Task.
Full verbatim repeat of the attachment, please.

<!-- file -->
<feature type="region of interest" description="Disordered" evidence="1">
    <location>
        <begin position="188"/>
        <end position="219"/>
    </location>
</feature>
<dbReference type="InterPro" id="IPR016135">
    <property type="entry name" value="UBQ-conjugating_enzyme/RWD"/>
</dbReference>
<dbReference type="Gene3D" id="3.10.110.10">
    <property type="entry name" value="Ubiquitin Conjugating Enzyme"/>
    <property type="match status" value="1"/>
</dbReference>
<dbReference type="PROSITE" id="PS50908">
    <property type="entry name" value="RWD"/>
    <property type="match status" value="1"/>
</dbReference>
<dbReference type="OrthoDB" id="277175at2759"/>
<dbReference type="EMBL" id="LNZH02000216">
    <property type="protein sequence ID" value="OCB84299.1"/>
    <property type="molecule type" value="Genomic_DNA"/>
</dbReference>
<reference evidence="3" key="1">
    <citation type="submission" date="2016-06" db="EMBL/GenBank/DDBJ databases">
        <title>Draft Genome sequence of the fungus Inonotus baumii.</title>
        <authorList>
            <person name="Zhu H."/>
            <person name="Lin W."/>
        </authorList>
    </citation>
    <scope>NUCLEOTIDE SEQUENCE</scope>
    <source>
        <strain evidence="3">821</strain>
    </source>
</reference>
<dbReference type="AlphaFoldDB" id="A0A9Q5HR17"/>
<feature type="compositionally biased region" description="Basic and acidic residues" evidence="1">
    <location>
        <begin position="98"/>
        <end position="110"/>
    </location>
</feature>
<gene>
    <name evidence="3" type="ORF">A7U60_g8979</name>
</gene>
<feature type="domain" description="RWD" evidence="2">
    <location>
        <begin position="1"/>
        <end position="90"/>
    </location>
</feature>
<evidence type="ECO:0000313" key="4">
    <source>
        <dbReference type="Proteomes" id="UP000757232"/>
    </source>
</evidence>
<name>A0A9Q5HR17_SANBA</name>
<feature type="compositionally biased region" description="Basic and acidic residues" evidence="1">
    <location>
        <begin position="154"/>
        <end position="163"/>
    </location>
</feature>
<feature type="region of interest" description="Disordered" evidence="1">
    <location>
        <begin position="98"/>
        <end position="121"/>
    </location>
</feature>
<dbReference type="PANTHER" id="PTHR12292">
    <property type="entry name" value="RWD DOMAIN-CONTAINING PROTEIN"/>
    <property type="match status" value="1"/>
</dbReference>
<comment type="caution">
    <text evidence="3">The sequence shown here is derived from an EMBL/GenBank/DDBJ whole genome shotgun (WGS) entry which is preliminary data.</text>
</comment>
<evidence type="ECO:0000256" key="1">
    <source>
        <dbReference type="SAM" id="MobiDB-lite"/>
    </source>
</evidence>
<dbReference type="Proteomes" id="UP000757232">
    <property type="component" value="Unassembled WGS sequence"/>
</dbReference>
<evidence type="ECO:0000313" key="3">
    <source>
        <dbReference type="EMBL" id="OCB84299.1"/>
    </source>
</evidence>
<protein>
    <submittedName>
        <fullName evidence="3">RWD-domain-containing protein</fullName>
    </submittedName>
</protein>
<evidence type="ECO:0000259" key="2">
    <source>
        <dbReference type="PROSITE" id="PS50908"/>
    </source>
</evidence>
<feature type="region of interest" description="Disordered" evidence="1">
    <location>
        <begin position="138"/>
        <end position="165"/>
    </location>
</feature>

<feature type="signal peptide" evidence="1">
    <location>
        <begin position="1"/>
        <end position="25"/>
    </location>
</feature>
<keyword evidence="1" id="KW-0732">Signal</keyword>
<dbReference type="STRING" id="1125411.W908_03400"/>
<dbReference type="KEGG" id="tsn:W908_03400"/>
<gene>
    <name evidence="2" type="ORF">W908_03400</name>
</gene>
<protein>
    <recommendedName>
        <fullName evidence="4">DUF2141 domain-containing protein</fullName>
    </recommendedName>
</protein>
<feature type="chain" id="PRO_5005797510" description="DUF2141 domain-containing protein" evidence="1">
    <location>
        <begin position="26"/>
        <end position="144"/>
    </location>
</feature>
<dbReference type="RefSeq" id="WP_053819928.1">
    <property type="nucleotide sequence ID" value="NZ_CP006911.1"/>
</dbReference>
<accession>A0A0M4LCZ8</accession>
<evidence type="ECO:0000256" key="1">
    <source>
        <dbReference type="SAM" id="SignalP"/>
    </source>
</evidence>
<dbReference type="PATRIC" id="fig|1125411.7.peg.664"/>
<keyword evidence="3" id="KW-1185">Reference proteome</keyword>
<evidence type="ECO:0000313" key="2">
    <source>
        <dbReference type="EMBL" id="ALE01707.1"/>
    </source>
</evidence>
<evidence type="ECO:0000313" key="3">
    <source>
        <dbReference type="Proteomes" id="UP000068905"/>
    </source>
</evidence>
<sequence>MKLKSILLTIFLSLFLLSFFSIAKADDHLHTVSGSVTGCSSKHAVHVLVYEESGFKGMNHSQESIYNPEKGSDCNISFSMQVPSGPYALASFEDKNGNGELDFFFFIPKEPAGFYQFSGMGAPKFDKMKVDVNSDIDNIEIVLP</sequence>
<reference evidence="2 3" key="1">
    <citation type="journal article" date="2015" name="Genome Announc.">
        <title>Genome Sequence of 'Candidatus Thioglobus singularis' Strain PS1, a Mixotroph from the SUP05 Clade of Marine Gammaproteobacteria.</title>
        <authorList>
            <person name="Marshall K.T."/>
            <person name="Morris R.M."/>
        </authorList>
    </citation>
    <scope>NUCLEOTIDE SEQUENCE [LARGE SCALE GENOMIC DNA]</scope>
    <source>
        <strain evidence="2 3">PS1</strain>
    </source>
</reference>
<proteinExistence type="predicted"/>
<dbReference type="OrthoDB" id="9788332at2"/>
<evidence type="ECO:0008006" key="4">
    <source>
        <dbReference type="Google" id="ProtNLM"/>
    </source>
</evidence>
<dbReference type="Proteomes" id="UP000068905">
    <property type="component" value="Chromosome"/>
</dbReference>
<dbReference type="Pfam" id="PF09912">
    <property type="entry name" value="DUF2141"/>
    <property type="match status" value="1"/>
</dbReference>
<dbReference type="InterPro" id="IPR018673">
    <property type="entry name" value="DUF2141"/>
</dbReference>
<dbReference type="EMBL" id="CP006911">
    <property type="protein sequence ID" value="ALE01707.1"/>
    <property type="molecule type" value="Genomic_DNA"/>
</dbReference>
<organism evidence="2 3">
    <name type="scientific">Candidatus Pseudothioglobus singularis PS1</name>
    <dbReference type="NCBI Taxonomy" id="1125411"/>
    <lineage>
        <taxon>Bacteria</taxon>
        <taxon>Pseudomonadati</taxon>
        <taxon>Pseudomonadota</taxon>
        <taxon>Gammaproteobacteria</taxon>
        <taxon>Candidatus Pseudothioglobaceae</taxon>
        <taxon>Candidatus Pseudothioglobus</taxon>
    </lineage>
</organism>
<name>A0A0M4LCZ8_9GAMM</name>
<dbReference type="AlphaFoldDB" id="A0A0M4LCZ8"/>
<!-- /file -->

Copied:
<feature type="region of interest" description="Disordered" evidence="1">
    <location>
        <begin position="188"/>
        <end position="219"/>
    </location>
</feature>
<dbReference type="InterPro" id="IPR016135">
    <property type="entry name" value="UBQ-conjugating_enzyme/RWD"/>
</dbReference>
<dbReference type="Gene3D" id="3.10.110.10">
    <property type="entry name" value="Ubiquitin Conjugating Enzyme"/>
    <property type="match status" value="1"/>
</dbReference>
<dbReference type="PROSITE" id="PS50908">
    <property type="entry name" value="RWD"/>
    <property type="match status" value="1"/>
</dbReference>
<dbReference type="OrthoDB" id="277175at2759"/>
<dbReference type="EMBL" id="LNZH02000216">
    <property type="protein sequence ID" value="OCB84299.1"/>
    <property type="molecule type" value="Genomic_DNA"/>
</dbReference>
<reference evidence="3" key="1">
    <citation type="submission" date="2016-06" db="EMBL/GenBank/DDBJ databases">
        <title>Draft Genome sequence of the fungus Inonotus baumii.</title>
        <authorList>
            <person name="Zhu H."/>
            <person name="Lin W."/>
        </authorList>
    </citation>
    <scope>NUCLEOTIDE SEQUENCE</scope>
    <source>
        <strain evidence="3">821</strain>
    </source>
</reference>
<dbReference type="AlphaFoldDB" id="A0A9Q5HR17"/>
<feature type="compositionally biased region" description="Basic and acidic residues" evidence="1">
    <location>
        <begin position="98"/>
        <end position="110"/>
    </location>
</feature>
<gene>
    <name evidence="3" type="ORF">A7U60_g8979</name>
</gene>
<feature type="domain" description="RWD" evidence="2">
    <location>
        <begin position="1"/>
        <end position="90"/>
    </location>
</feature>
<evidence type="ECO:0000313" key="4">
    <source>
        <dbReference type="Proteomes" id="UP000757232"/>
    </source>
</evidence>
<name>A0A9Q5HR17_SANBA</name>
<feature type="compositionally biased region" description="Basic and acidic residues" evidence="1">
    <location>
        <begin position="154"/>
        <end position="163"/>
    </location>
</feature>
<feature type="region of interest" description="Disordered" evidence="1">
    <location>
        <begin position="98"/>
        <end position="121"/>
    </location>
</feature>
<dbReference type="PANTHER" id="PTHR12292">
    <property type="entry name" value="RWD DOMAIN-CONTAINING PROTEIN"/>
    <property type="match status" value="1"/>
</dbReference>
<comment type="caution">
    <text evidence="3">The sequence shown here is derived from an EMBL/GenBank/DDBJ whole genome shotgun (WGS) entry which is preliminary data.</text>
</comment>
<evidence type="ECO:0000256" key="1">
    <source>
        <dbReference type="SAM" id="MobiDB-lite"/>
    </source>
</evidence>
<dbReference type="Proteomes" id="UP000757232">
    <property type="component" value="Unassembled WGS sequence"/>
</dbReference>
<evidence type="ECO:0000313" key="3">
    <source>
        <dbReference type="EMBL" id="OCB84299.1"/>
    </source>
</evidence>
<protein>
    <submittedName>
        <fullName evidence="3">RWD-domain-containing protein</fullName>
    </submittedName>
</protein>
<evidence type="ECO:0000259" key="2">
    <source>
        <dbReference type="PROSITE" id="PS50908"/>
    </source>
</evidence>
<feature type="region of interest" description="Disordered" evidence="1">
    <location>
        <begin position="138"/>
        <end position="165"/>
    </location>
</feature>

<feature type="signal peptide" evidence="1">
    <location>
        <begin position="1"/>
        <end position="25"/>
    </location>
</feature>
<keyword evidence="1" id="KW-0732">Signal</keyword>
<dbReference type="STRING" id="1125411.W908_03400"/>
<dbReference type="KEGG" id="tsn:W908_03400"/>
<gene>
    <name evidence="2" type="ORF">W908_03400</name>
</gene>
<protein>
    <recommendedName>
        <fullName evidence="4">DUF2141 domain-containing protein</fullName>
    </recommendedName>
</protein>
<feature type="chain" id="PRO_5005797510" description="DUF2141 domain-containing protein" evidence="1">
    <location>
        <begin position="26"/>
        <end position="144"/>
    </location>
</feature>
<dbReference type="RefSeq" id="WP_053819928.1">
    <property type="nucleotide sequence ID" value="NZ_CP006911.1"/>
</dbReference>
<accession>A0A0M4LCZ8</accession>
<evidence type="ECO:0000256" key="1">
    <source>
        <dbReference type="SAM" id="SignalP"/>
    </source>
</evidence>
<dbReference type="PATRIC" id="fig|1125411.7.peg.664"/>
<keyword evidence="3" id="KW-1185">Reference proteome</keyword>
<evidence type="ECO:0000313" key="2">
    <source>
        <dbReference type="EMBL" id="ALE01707.1"/>
    </source>
</evidence>
<evidence type="ECO:0000313" key="3">
    <source>
        <dbReference type="Proteomes" id="UP000068905"/>
    </source>
</evidence>
<sequence>MKLKSILLTIFLSLFLLSFFSIAKADDHLHTVSGSVTGCSSKHAVHVLVYEESGFKGMNHSQESIYNPEKGSDCNISFSMQVPSGPYALASFEDKNGNGELDFFFFIPKEPAGFYQFSGMGAPKFDKMKVDVNSDIDNIEIVLP</sequence>
<reference evidence="2 3" key="1">
    <citation type="journal article" date="2015" name="Genome Announc.">
        <title>Genome Sequence of 'Candidatus Thioglobus singularis' Strain PS1, a Mixotroph from the SUP05 Clade of Marine Gammaproteobacteria.</title>
        <authorList>
            <person name="Marshall K.T."/>
            <person name="Morris R.M."/>
        </authorList>
    </citation>
    <scope>NUCLEOTIDE SEQUENCE [LARGE SCALE GENOMIC DNA]</scope>
    <source>
        <strain evidence="2 3">PS1</strain>
    </source>
</reference>
<proteinExistence type="predicted"/>
<dbReference type="OrthoDB" id="9788332at2"/>
<evidence type="ECO:0008006" key="4">
    <source>
        <dbReference type="Google" id="ProtNLM"/>
    </source>
</evidence>
<dbReference type="Proteomes" id="UP000068905">
    <property type="component" value="Chromosome"/>
</dbReference>
<dbReference type="Pfam" id="PF09912">
    <property type="entry name" value="DUF2141"/>
    <property type="match status" value="1"/>
</dbReference>
<dbReference type="InterPro" id="IPR018673">
    <property type="entry name" value="DUF2141"/>
</dbReference>
<dbReference type="EMBL" id="CP006911">
    <property type="protein sequence ID" value="ALE01707.1"/>
    <property type="molecule type" value="Genomic_DNA"/>
</dbReference>
<organism evidence="2 3">
    <name type="scientific">Candidatus Pseudothioglobus singularis PS1</name>
    <dbReference type="NCBI Taxonomy" id="1125411"/>
    <lineage>
        <taxon>Bacteria</taxon>
        <taxon>Pseudomonadati</taxon>
        <taxon>Pseudomonadota</taxon>
        <taxon>Gammaproteobacteria</taxon>
        <taxon>Candidatus Pseudothioglobaceae</taxon>
        <taxon>Candidatus Pseudothioglobus</taxon>
    </lineage>
</organism>
<name>A0A0M4LCZ8_9GAMM</name>
<dbReference type="AlphaFoldDB" id="A0A0M4LCZ8"/>